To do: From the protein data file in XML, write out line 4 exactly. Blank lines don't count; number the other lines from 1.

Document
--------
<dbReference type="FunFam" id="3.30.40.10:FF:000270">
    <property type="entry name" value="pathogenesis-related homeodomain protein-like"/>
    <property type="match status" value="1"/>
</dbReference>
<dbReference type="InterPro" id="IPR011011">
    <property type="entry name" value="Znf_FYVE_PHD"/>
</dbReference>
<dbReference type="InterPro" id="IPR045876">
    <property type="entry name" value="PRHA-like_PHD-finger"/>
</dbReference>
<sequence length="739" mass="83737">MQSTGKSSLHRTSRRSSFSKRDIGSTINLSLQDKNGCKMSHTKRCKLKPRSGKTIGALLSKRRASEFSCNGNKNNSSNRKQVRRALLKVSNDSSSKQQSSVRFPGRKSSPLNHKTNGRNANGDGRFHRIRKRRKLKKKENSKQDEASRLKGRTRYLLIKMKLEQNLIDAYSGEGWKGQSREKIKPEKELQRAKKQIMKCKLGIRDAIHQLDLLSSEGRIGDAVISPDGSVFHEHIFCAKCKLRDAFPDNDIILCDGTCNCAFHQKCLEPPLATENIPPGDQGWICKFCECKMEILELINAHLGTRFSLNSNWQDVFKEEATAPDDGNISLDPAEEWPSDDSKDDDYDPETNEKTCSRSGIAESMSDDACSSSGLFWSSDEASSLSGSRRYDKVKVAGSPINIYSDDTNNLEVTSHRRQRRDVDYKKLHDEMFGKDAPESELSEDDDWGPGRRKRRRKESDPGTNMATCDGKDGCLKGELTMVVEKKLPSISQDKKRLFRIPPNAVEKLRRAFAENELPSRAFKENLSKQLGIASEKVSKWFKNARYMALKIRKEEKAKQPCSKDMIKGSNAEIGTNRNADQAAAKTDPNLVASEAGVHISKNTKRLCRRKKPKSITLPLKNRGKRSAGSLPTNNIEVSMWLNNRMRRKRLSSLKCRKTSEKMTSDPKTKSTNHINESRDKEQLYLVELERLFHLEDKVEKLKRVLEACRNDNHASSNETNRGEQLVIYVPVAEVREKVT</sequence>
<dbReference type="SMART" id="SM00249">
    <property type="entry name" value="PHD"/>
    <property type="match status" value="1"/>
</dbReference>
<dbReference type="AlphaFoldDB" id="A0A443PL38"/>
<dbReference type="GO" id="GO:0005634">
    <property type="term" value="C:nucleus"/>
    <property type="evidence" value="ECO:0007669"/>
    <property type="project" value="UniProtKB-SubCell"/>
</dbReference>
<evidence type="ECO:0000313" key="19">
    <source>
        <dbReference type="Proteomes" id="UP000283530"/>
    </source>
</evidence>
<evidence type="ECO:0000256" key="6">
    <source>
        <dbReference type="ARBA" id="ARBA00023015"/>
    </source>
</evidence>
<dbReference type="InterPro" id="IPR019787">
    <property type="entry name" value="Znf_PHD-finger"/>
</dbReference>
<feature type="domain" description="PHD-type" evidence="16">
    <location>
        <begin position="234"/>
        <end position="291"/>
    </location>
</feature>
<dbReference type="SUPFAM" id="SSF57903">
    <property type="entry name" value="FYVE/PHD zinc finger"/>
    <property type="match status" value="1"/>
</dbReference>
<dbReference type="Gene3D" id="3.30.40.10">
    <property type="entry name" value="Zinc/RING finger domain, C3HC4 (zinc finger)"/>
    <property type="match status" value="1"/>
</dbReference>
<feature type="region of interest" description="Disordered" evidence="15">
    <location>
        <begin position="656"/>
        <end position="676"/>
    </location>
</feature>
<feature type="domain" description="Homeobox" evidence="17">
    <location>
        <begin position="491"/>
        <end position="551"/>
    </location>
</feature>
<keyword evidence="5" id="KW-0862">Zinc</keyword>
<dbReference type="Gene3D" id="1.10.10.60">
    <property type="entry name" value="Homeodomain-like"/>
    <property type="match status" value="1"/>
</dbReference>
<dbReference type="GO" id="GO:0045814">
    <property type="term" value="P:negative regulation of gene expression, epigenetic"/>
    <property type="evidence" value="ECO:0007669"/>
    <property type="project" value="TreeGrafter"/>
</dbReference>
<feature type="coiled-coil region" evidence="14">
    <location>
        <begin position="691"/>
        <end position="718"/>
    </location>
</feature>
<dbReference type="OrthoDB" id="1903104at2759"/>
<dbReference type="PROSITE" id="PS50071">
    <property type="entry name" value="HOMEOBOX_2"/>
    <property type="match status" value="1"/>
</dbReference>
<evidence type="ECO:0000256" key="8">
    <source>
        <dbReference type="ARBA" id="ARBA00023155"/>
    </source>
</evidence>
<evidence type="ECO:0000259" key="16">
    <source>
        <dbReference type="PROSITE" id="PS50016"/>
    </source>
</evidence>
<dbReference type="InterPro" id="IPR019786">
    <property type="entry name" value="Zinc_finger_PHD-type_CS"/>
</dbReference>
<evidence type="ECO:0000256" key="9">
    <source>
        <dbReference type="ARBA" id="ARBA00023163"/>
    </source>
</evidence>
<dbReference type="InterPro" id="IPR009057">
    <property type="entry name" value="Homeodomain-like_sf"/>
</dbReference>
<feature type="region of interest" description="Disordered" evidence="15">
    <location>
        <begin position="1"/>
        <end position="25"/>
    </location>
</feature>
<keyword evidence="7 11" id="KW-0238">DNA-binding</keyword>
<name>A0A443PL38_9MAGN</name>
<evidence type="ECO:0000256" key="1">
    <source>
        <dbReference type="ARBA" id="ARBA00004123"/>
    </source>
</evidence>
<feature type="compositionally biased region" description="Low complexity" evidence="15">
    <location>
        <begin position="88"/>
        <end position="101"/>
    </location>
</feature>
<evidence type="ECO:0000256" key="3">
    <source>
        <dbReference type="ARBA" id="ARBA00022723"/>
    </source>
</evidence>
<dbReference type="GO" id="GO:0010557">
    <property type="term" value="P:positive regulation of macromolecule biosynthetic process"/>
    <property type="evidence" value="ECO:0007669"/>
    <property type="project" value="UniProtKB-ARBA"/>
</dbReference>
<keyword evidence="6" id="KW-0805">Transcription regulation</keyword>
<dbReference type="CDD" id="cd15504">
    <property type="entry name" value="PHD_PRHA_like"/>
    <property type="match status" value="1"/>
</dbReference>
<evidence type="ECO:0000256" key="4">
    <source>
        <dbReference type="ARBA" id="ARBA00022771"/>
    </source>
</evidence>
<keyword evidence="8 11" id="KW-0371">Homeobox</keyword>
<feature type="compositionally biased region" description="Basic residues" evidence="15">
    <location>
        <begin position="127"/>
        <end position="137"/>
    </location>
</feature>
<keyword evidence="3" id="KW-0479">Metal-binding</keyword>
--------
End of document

</dbReference>